Professor Maano Ramutsindela delivered his inaugural lecture, ‘Remapping Africa through Peace Parks: what future for the continent? on 21 February 2018.
In his lecture he argued that the current peace parks on the continent have colonial roots that almost forgotten. Nature conservation on the continent was integral to the colonisation of Africa. He gave an example of East Africa where British national parks for Africa were used to reinforce the concentration of British immigrants in that region. The translocation of wildlife was instrumental for creating some of the national parks we see today. The location of current peace parks such as the Great Limpopo is not significantly different from those of colonial trans-border conservation in the 1930s. He emphasized that peace parks as cross-border nature conservation areas are not a post-1990 phenomenon in the region, and elsewhere in Africa.
Professor Ramutsindela gave three answers to the question of what future peace parks hold for Africa’s natural resources. His first answer is that peace parks change the function of international borders by allowing the movement of wildlife across the borders of nation-states. While wildlife can move freely, this is not the case with local people living within or adjacent to peace parks. On this note we cannot say that peace parks decolonise Africa. His second answer is that once established, peace parks make it difficult for participating countries to claim the ownership of wildlife. The third and final answer is that peace parks push back land claims, especially on the South African side.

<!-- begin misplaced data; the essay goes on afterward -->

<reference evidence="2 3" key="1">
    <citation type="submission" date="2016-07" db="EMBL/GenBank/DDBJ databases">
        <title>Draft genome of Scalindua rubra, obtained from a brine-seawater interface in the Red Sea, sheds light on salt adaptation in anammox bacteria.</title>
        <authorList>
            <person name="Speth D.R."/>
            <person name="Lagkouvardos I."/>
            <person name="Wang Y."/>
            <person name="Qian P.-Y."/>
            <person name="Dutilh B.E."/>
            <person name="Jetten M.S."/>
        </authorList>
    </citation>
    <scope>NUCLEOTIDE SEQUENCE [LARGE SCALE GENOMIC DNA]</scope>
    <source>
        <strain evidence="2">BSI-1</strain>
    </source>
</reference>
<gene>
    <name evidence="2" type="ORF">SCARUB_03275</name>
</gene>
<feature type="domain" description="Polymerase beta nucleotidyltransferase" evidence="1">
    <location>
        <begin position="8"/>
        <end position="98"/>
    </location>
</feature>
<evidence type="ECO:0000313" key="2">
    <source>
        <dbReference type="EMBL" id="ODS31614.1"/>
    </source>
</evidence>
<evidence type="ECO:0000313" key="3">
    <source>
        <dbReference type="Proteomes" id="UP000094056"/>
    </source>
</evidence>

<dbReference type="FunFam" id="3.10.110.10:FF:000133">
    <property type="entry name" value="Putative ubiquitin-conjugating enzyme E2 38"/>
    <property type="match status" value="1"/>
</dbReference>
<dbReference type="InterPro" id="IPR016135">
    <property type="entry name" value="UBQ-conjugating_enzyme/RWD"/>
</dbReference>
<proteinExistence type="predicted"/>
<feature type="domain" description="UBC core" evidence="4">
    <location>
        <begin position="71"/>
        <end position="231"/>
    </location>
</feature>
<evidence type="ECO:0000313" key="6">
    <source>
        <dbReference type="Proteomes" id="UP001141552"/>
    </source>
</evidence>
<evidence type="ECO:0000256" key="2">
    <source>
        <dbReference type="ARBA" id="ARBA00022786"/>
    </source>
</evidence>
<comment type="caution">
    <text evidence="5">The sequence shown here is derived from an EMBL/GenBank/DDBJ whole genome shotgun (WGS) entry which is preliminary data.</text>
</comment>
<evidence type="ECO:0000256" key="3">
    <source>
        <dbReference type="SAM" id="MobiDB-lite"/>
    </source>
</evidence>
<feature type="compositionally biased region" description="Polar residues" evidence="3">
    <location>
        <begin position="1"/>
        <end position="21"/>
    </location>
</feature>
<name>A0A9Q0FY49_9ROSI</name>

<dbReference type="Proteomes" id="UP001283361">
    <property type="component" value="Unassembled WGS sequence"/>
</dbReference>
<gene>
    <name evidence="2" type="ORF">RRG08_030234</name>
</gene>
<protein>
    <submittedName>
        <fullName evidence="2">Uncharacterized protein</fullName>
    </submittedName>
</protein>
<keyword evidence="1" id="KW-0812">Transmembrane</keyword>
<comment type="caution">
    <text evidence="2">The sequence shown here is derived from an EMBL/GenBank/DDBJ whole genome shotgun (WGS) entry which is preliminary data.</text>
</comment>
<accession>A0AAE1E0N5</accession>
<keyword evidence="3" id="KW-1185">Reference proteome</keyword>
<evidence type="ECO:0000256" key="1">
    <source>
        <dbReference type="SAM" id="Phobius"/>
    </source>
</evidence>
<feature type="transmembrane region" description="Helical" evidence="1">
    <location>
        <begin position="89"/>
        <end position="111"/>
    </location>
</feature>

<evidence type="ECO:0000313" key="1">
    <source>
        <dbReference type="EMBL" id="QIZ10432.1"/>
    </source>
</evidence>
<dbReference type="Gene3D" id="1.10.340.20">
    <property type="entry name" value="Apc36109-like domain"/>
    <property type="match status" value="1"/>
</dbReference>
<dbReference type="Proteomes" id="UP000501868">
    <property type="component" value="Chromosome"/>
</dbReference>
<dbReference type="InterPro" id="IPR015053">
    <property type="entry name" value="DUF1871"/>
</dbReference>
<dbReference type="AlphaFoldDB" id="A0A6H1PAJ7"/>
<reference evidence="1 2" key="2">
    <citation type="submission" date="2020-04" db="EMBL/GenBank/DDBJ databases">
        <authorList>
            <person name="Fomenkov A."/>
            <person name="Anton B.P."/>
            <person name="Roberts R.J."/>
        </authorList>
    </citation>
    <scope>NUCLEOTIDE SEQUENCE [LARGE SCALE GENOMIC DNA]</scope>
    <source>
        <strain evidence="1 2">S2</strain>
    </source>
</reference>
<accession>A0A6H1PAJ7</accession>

Cultural heritage sites are the new rationale for the creation of peace parks in Africa. Wold Heritage Sites along Africa’s borderlands are being mapped out to assist the development of peace parks.